Frictionless Data is an Open Knowledge International project which started over 10 years ago as a community-driven effort of Open Knowledge Labs. Over the last 3 years, with funding from partners like the Sloan Foundation and Google, the Frictionless Data team has worked tirelessly to remove ‘friction’ from working with data. A well-defined set of specifications have been published and used by organizations in the data space, our list of data packages has grown and our tools are evolving to cater to some of the issues that people encounter while working with data.
Owing to our growing community of users and the need to extend implementation of version 1.0 specifications to additional programming languages, we launched the Frictionless Data Tool Fund in March 2017. The one-time $5,000 grant per implementation language has so far attracted 70+ applications from our community of mostly exceptional developers from all over the world.
At this time, we have awarded four grants for the implementation of Frictionless Data libraries in R, Go, Java and PHP. We recently asked the grantees to tell us about themselves, their work with data and what they will be doing with their grants. These posts are part of the grantee profile series, written to shine a light on Frictionless Data’s Tool Fund grantees, their work and to let our technical community know how they can get involved.
“I would also love to have PHP developers use the core libraries to write some more high-level tools. With the availability of the PHP libraries for Frictionless Data the task of developing such plugins will be greatly simplified”
From juggling fire clubs and working with data at The Museum of The Jewish People, to how he envisions use of the Frictionless Data PHP libraries to develop high level tools, read Ori Hoch’s profile to find out what he will be working on and how you can be a part of it.
“I hope to use the Tool Fund grant I received to bring Go’s performance and concurrency capabilities to data processing and to have a set of tools distributed as standalone and multi-platform binaries”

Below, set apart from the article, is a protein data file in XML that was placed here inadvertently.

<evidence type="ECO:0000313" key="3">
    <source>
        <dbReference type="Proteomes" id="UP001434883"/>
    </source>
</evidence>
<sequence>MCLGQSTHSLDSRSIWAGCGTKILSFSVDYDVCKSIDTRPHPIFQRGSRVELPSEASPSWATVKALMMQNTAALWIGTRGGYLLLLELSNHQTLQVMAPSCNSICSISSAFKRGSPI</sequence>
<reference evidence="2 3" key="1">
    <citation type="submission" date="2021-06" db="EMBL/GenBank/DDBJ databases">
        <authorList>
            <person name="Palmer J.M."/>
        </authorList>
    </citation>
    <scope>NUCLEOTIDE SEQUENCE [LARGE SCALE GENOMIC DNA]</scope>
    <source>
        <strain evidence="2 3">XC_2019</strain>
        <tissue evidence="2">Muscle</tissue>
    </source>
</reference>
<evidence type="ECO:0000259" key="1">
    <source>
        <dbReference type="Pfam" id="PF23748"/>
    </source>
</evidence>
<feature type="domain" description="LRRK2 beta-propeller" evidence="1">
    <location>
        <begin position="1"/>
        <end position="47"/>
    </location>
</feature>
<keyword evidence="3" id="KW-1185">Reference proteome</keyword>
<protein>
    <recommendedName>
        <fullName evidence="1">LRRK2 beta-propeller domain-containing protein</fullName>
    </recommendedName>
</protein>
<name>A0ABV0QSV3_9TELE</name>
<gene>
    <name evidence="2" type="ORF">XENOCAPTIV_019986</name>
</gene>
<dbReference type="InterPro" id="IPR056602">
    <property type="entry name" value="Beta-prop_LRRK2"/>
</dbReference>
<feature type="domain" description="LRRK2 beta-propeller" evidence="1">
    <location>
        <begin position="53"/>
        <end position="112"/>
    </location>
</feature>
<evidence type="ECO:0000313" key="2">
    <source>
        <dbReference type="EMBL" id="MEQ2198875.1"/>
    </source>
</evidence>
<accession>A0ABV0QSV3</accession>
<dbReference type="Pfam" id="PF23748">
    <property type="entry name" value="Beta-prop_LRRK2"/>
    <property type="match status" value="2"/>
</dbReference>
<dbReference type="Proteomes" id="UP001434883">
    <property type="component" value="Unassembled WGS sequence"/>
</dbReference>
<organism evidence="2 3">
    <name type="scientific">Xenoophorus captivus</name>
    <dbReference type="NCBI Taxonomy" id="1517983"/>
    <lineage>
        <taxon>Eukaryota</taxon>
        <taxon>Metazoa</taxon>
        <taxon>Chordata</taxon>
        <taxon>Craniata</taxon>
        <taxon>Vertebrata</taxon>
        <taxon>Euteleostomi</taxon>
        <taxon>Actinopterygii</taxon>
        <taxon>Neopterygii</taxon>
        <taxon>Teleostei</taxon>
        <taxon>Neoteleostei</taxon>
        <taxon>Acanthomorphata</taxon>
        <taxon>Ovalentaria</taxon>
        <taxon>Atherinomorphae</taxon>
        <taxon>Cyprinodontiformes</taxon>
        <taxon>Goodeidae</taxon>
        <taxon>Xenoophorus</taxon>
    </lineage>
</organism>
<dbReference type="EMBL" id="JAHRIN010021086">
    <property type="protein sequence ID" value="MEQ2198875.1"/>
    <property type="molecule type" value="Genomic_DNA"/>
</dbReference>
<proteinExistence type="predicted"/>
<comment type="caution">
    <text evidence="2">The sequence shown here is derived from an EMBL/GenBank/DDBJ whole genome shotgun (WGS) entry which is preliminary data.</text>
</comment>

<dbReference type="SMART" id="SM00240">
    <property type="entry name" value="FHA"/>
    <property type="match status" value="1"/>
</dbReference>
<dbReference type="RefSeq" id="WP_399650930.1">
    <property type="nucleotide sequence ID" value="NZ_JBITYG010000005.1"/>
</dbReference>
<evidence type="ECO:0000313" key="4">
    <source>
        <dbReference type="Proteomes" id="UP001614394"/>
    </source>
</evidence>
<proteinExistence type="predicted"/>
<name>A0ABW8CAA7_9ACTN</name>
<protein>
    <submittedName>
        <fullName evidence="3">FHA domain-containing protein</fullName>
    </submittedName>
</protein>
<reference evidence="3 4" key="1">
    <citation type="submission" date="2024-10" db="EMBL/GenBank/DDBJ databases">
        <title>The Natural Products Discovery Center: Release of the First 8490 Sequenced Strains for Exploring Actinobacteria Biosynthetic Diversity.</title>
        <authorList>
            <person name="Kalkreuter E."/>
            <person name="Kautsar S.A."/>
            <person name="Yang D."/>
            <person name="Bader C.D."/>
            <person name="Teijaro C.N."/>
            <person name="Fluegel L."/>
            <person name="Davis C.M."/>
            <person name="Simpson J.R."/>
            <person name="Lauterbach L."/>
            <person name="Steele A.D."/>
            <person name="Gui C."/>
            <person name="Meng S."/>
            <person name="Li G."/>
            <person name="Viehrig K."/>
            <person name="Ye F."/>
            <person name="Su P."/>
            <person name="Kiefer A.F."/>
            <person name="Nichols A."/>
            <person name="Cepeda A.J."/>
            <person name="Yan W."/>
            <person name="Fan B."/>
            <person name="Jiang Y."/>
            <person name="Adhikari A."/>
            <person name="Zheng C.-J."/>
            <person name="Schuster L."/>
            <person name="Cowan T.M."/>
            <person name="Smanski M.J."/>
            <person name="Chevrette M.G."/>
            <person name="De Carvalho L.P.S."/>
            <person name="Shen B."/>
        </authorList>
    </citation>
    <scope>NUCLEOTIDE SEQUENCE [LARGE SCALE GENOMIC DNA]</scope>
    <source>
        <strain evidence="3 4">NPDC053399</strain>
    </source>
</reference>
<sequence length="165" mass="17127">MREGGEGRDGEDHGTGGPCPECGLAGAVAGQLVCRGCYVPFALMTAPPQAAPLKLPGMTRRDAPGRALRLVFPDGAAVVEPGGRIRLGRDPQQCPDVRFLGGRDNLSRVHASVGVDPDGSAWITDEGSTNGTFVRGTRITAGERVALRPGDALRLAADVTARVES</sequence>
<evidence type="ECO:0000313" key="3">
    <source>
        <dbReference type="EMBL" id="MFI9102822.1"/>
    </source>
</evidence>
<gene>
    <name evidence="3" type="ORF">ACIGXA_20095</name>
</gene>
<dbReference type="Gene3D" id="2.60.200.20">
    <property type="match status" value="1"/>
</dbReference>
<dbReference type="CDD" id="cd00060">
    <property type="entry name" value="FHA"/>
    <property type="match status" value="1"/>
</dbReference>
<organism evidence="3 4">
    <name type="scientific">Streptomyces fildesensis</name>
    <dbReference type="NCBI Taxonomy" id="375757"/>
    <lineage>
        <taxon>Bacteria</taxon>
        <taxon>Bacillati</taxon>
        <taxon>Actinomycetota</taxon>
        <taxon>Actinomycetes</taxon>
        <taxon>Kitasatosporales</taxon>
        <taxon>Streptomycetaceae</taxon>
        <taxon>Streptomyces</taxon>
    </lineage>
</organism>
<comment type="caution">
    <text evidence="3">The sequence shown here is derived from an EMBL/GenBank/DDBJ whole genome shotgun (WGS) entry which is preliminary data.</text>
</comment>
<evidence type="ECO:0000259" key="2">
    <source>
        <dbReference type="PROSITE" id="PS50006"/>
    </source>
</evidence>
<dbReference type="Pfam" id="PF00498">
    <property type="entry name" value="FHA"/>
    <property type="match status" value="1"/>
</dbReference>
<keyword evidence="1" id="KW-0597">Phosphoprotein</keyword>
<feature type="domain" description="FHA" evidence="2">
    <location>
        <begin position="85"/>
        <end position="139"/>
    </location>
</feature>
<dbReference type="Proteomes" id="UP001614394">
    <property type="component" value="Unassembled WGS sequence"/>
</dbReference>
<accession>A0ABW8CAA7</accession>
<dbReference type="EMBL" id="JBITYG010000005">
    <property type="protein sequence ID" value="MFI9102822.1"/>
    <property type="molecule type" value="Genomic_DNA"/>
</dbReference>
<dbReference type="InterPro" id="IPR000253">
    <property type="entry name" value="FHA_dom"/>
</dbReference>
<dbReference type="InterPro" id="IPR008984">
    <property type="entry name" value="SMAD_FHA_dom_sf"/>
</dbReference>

Read Daniel Fireman’s profile and find out more about his work on social network platforms, how he’s used GO to improve data transparency in Brazil, the challenges he has encountered while working with data and how he intends to alleviate these things using his Go grant.
“ We are going to implement two Frictionless Data libraries in R – Table Schema for publishing and sharing tabular-style data and Data Package for describing a coherent collection of data in a single package, keeping the frictionless data specifications.”
Read Open Knowledge Greece’s profile and find out more about Open Knowledge festival that they will be hosting in Thessaloniki, Greece in 2018, plus, why they are excited to be implementing Frictionless data libraries in R and how you can contribute to their efforts.
“Data is messy and, for developers, cleaning and processing data from one project to another can quickly turn an awesome end-product idea into a burdensome chore. Data packages and Frictionless Data tools and libraries are important because they allow developers to focus more on the end-product itself without having to worry about heavy lifting in the data processing pipeline.”
From travel, to physics and astronautics, read Georges Labrèche’s profile and find out more about his interests and work at Open Data Kosovo as well as how you can follow and contribute to his work around Frictionless Data’s Java libraries.
Frictionless Data is a project of Open Knowledge International. Interested in knowing more? Read about the standards, data and tools, and find out how to get involved. All code developed in support of this project is hosted on the frictionlessdata organization on GitHub. Contributions are welcome.